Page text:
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9th Cir. Breaks With Others, Allows Ban in Anti-Israel Ad Case

By Casey C. Sullivan, Esq. on March 23, 2015 | Last updated on March 21, 2019

Seattle's prohibition of bus-side advertisements criticizing funding of the Israeli military doesn't violate the advertisers' free speech, the Ninth Circuit ruled last Wednesday. The ads, sponsored by the Seattle Mideast Awareness Campaign, had originally been accepted by the bus authority, but were rejected after public controversy. The ads were to read "Israeli War Crimes -- Your Tax Dollars at Work."

The Ninth Circuit's finding that the bus program was a limited public forum breaks from rulings in other courts. The Sixth, Third, Second, Seventh and D.C. Circuits have all found similar transit advertising programs to be designated public forums, with significantly strong free speech rights.

Bus Advertising Programs A Limited Public Forum

The bus authority, King County's Metro bus system, claimed running the ads would likely result in vandalism and violence, disrupting the bus system. SeaMAC argued that it had a First Amendment right to use the buses to promote its message, an argument rejected by the Ninth Circuit.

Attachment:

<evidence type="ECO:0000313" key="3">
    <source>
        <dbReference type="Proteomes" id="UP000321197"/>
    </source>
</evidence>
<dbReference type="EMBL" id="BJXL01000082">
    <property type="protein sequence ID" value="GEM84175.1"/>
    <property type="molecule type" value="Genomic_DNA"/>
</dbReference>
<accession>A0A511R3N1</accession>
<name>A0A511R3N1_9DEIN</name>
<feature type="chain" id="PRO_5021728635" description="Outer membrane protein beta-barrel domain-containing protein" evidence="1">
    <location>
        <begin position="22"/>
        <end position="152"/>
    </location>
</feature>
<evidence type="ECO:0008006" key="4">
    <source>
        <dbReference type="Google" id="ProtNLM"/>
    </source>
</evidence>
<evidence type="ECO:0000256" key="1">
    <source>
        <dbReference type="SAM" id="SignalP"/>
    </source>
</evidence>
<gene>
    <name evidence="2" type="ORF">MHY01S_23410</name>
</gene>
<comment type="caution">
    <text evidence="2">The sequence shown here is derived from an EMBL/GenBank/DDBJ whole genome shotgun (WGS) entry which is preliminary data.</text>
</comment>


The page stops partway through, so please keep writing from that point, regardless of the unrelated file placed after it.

The Ninth Circuit based its logic on the First Amendment public forum doctrine. It found, unsurprisingly, that the bus advertising programs were not a "traditional public forum," open to free communication and debate. Neither were they designated forums, generally available for public use. Rather, they are a limited forum, subject to government regulations, including categorical subject-matter restrictions.

The court's conclusion stands in sharp contrast with the holdings of five other circuits. The court argued that, should municipalities be required to accept "virtually all political speech," they would simply not allow any political speech whatsoever. The persistence of transit advertising in the five circuits which have required greater speech access may undermine the court's reasoning, however.

No Arbitrary or Discriminatory Restrictions

The government may regulate the subject matter of speech in limited public forums only for reasonable and viewpoint neutral reasons. The standards used to exclude speech must be definite and objective. King County rejected the ads on the basis that they were "objectionable under contemporary community standards" and likely to result in harm, disruption or interference with the transit system. Though prohibiting violating community standards alone would be unconstitutionally vague, the court found that relying on reasonably foreseeable disruption was a clear, reasonable and non-discriminatory standard.

SeaMac, which had been represented by the ACLU of Washington, has not announced whether it will appeal the decision.

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